—Submitted by a parent


Posted October 2, 2013

Oh beware, a school with an overblown sense of importance! Hyper ambitious parents who have blurred the lines and mistaken this school for Kappa, Kappa Gamma. Just beware that this is a school with a certain attitude: they expect you to give generously of your time, money and talent but will never be grateful for any of it. No, you should be forever grateful that your kid gets to walk the halls of this superior institution. This year has unfortunately shown a truly unfair arranging of self appointed "premium" students to teachers with the best known reputations. Hopefully someone higher up within the school system will put a stop to this. A school with a clear vision and a superior academic curriculum? Not! So far, a lot of hype and very little substance. This school has a very long way to go before it will warrant the prevailing attitude.
—Submitted by a parent


Posted June 5, 2013

YESS!!!! We have a NEW principal and he seems awesome. He has many years of experience being a principal. This is what this school needed to be great to go along with the great students, teachers, and parents! There will also be a variety of enrichment classes offered next fall for the students. We love this school. My child can read and write so much Chinese. What a wonderful opportunity my kids have. They are becoming tri-lingual.
—Submitted by a parent


Posted May 30, 2013

We are very much satified with learning environment for our child during his kindergarten class. He has best reachers he could possibly get. His teahers keep him engaged and is always challeged. He is getting great instruction from a public school! Many kudos to the Pricipal and his whole staff.
—Submitted by a parent


Posted April 28, 2013

MCLIMS has the best of both worlds. It is small and friendly like a private school; yet held to state standards as it is a public school. The principal and assistant principal are approachable and open to feedback and suggestions. They work to make sure kids are safe and learning in a uniquely engaging environment. Teachers are loving and challenging. I love everything about this school and look forward to seeing how Mr. Bordelon and Ms. Oliva continue to develop the program. We would not take our two children anywhere else!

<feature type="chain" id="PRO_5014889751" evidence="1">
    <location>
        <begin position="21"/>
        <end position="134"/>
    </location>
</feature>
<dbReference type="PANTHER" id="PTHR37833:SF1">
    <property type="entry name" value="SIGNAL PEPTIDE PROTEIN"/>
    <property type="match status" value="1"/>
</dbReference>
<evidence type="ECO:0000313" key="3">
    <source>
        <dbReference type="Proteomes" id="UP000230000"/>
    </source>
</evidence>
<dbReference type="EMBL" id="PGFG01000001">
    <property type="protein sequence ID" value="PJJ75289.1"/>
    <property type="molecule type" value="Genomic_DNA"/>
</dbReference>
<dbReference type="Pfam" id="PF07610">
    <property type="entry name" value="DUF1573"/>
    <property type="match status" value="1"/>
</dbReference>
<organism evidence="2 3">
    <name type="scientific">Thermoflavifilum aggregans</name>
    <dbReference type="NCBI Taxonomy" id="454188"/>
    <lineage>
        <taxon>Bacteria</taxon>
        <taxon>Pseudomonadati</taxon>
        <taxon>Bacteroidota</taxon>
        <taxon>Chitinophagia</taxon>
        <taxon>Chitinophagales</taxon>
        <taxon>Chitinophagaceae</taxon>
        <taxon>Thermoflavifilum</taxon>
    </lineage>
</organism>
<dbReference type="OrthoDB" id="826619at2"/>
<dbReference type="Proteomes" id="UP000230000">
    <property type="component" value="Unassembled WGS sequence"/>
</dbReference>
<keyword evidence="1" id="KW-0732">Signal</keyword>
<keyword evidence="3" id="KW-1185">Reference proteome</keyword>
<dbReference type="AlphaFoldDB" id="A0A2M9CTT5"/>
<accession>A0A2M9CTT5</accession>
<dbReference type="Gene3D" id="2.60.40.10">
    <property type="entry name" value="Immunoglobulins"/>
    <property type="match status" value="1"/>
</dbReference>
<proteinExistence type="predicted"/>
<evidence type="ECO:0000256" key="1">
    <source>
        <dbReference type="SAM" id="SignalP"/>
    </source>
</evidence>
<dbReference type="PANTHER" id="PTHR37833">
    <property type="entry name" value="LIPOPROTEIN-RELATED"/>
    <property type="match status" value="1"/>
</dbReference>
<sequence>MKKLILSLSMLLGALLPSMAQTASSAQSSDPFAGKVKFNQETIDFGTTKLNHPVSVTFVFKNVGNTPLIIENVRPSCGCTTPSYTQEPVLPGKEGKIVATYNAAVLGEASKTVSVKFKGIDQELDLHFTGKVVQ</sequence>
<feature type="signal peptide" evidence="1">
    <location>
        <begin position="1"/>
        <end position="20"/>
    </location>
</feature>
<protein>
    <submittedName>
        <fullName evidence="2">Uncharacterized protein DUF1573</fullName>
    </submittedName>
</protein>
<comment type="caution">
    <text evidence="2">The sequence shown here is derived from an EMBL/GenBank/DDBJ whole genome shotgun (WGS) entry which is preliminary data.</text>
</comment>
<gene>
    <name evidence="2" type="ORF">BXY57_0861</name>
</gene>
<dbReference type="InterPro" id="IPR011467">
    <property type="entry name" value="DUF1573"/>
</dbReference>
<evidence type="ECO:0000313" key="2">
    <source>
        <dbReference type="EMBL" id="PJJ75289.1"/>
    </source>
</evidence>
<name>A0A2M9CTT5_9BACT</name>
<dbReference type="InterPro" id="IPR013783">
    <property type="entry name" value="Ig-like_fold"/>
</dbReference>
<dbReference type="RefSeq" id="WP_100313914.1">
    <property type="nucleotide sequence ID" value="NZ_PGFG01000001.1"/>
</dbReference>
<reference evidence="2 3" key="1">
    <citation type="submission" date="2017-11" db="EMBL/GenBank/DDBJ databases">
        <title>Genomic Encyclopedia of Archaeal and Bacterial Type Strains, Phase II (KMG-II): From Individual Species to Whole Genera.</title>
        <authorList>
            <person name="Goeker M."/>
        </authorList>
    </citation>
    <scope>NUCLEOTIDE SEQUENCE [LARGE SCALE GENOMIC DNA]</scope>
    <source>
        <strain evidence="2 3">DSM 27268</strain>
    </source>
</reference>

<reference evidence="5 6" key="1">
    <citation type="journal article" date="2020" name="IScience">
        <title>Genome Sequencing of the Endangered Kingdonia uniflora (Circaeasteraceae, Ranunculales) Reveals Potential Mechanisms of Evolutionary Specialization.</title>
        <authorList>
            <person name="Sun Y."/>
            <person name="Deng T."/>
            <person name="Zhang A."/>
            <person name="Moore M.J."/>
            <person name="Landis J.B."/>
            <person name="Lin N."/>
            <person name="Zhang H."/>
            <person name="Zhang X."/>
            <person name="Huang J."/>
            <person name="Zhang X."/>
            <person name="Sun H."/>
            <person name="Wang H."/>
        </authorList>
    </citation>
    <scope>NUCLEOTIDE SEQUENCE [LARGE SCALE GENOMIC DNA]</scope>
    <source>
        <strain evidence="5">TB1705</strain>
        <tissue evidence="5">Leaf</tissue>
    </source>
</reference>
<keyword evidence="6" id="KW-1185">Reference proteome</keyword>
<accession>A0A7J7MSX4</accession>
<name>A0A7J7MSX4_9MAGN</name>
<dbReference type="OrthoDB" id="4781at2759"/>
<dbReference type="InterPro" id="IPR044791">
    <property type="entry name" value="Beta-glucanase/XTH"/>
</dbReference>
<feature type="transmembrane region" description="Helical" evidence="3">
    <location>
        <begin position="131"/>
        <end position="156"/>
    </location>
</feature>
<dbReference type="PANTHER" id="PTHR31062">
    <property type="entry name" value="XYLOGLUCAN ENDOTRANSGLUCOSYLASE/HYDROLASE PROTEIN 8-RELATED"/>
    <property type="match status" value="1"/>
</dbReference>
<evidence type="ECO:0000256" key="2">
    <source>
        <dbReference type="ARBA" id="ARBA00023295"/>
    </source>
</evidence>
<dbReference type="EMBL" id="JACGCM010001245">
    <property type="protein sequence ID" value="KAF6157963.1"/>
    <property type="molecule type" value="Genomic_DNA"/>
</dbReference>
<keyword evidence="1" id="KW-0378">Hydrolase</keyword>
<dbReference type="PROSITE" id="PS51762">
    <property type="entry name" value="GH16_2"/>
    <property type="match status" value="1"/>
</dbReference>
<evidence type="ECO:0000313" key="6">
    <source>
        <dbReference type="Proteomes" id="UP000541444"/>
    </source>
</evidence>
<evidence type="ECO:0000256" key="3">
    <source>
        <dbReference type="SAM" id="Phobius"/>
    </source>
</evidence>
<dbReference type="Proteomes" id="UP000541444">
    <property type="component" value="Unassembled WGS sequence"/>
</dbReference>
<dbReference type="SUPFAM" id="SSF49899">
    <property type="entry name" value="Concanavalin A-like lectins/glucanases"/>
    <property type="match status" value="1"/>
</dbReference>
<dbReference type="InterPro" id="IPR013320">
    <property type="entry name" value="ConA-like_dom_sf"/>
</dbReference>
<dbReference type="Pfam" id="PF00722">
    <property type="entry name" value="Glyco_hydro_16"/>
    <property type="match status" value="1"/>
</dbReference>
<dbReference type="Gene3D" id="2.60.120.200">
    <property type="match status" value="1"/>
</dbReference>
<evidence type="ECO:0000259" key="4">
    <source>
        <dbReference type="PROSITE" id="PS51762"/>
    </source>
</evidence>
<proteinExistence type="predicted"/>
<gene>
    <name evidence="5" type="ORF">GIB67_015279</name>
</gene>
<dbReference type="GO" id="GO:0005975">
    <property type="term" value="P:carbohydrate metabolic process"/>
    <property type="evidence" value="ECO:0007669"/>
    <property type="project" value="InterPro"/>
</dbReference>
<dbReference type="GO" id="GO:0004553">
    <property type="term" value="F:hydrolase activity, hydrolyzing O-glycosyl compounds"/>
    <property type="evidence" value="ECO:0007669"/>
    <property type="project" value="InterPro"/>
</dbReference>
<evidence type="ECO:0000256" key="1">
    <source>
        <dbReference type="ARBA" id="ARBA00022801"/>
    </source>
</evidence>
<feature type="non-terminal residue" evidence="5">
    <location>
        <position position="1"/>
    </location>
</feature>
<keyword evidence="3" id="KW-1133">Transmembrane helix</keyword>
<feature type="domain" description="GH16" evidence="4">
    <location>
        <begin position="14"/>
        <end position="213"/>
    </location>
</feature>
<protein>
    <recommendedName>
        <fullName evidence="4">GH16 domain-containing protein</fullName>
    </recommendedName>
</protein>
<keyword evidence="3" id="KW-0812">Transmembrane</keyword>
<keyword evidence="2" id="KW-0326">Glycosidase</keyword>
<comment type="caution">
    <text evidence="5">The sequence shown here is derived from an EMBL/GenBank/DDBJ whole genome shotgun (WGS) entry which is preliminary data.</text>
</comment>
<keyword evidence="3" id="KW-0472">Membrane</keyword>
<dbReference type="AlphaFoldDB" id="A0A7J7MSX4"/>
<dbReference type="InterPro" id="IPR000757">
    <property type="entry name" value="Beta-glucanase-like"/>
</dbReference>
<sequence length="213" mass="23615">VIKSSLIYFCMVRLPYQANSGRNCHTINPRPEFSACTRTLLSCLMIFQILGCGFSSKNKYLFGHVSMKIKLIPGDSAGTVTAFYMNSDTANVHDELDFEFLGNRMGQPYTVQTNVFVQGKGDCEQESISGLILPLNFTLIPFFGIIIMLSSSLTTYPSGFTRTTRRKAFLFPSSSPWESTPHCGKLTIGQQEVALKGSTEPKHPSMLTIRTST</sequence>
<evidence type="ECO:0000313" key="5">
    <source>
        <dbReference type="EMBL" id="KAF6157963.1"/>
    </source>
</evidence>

—Submitted by a parent


Posted April 21, 2013

We love this school. We pulled our kid out of a highly rated Vanguard school b/c we felt there wasn't much learning in Kinder. Our kid is in first grade here and has two teachers, one for Mandarin/science/math and the other for English/reading/other. The teachers are OUTSTANDING! They work at the kids' INDIVIDUAL levels, always challenging and encouraging them. These teachers are dedicated and really care about the students. One of the teachers got recorders for the children and is teaching them how to play (even though she is not a designated music teacher)! The overall environment is friendly and there is a lot of parent support. I believe there are a lot of families here who pulled their kids out of other great schools b/c they weren't being challenged so there is vested parent involvement. It's just a bonus that they have this unique opportunity to learn Mandarin. Can't wait to see the developments in the upcoming years.
—Submitted by a parent


Posted April 9, 2013

Last year I applied to MCLIMS and was able to snag two spots for both my children. From the custodians to the principals, everyone here is a winner in my opinion. My older child has been recognized by her teachers as Gifted and Talented. I was worried that since my daughter was doing well, she would be shoved aside in order for her teacher to better prepare other students for upcoming standardized tests as she was the year before elsewhere. This has never been the case here. She has been challenged every day. My younger child is also doing spectacular coming home to yell at the family dog in Chinese and absolutely loves her instructors as well as all the rest of the staff. I have also been most impressed by the administrators. Both are beloved by their staff, which to me as a parent speaks volumes. They also put together an amazing three week fifty dollar summer camp for the MCLIMS students that has also been used at River Oaks Elementary . That s right, you heard correctly. The entire program costs fifty dollars. Not per day. MCLIMS has all sorts of families and in order to ensure that everyone could participate, both principals strived to find a solution for all.